Instead, the proposal would prevent the Obama administration from using any funds to release Guantanamo detainees to any destination, even a third-party country — effectively freezing the detainee population at current levels.
It is unclear if the measure could earn the Senate’s support. The White House has already recommended that Obama veto the defense policy bill over a variety of concerns, including how it allocates war funds and its restrictions on planning for the transfer of Guantanamo detainees to U.S. facilities.
President Obama has been pressing Congress to help him close the detention facility at Guantanamo Bay since he came to the White House, and a major part of that effort has been focused on transferring detainees to third-party countries.
Just under 700 detainees have been released since the facility opened in 2002; as of earlier this month, there were 80 detainees at the facility, 28 of whom were slated for transfers the administration hopes to complete this summer.
But there have been concerns about recidivism with detainees released to other countries. Earlier this month, The Washington Post reported that Pentagon officials believe at least 12 former detainees released during the Bush administration had launched attacks against the U.S. and its allies, killing at least six Americans.
“This president has shown that he is willing to transfer them to other places where the risk of them escaping back to the battlefield is very high,” Rep. Richard Hudson (R-N.C.), who sponsored the language, said Wednesday. “At this time, I believe we can’t risk that.”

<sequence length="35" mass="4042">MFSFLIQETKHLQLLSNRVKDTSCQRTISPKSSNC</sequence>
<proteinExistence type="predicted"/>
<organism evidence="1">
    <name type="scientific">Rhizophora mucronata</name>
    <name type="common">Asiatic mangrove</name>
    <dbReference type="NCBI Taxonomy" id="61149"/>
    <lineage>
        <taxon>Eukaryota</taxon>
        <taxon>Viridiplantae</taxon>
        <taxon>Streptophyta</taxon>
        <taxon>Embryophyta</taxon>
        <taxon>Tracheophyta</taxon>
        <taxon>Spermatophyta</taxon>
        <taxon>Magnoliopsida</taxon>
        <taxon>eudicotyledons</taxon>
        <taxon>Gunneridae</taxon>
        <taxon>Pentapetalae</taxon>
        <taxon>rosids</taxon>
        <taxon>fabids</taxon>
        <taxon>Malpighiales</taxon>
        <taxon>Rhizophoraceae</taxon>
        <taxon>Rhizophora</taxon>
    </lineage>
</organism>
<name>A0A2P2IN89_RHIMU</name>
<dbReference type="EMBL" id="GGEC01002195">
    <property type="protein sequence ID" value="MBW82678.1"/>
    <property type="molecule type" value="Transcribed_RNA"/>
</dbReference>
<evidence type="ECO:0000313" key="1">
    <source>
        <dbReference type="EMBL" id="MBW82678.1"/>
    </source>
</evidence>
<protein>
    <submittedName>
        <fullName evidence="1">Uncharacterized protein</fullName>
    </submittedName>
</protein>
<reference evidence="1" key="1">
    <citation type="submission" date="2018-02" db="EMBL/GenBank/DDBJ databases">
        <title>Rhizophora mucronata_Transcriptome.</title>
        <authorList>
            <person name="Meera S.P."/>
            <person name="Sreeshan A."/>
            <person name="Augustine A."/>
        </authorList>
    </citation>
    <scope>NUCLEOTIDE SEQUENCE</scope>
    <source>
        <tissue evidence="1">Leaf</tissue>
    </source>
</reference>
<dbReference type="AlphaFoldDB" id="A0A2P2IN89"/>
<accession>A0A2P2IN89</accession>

The House approved the amendment by voice vote, despite the protestations of Democrats.
“That has to be unconstitutional,” Rep. Jerry Nadler (D-N.Y.) said. “What it says is, even if you find that an individual is innocent, even if you factually find out he’s guilty of no terrorism, he didn’t fight against us, he’s not a prisoner of war, he’s guilty of nothing – he must stay in jail forever.”
Hudson, a second-term congressman, was also one of the forces behind the effort to suspend Syrian and Iraqi refugee repatriation to the United States in the wake of the Paris terror attacks, until a trio of administration officials could verify refugees slated for admission to the U.S. wouldn’t pose a threat.
That effort was ultimately unsuccessful. But Hudson’s warnings about the dangers posed by releasing Guantanamo detainees was even more dire on Wednesday.
“The bottom line here is the folks that are left at Guantanamo are the worst of the worst,” Hudson argued. “These are some of the most violent, dangerous criminals in the world.”
Hudson also tied his Guantanamo measure to the recent mass shooting that killed 49 in Orlando.
“The war on terror is an ongoing battle against evil and we must remain vigilant,” Hudson said. “We must take every action necessary to block the president’s plan to close Guantanamo.”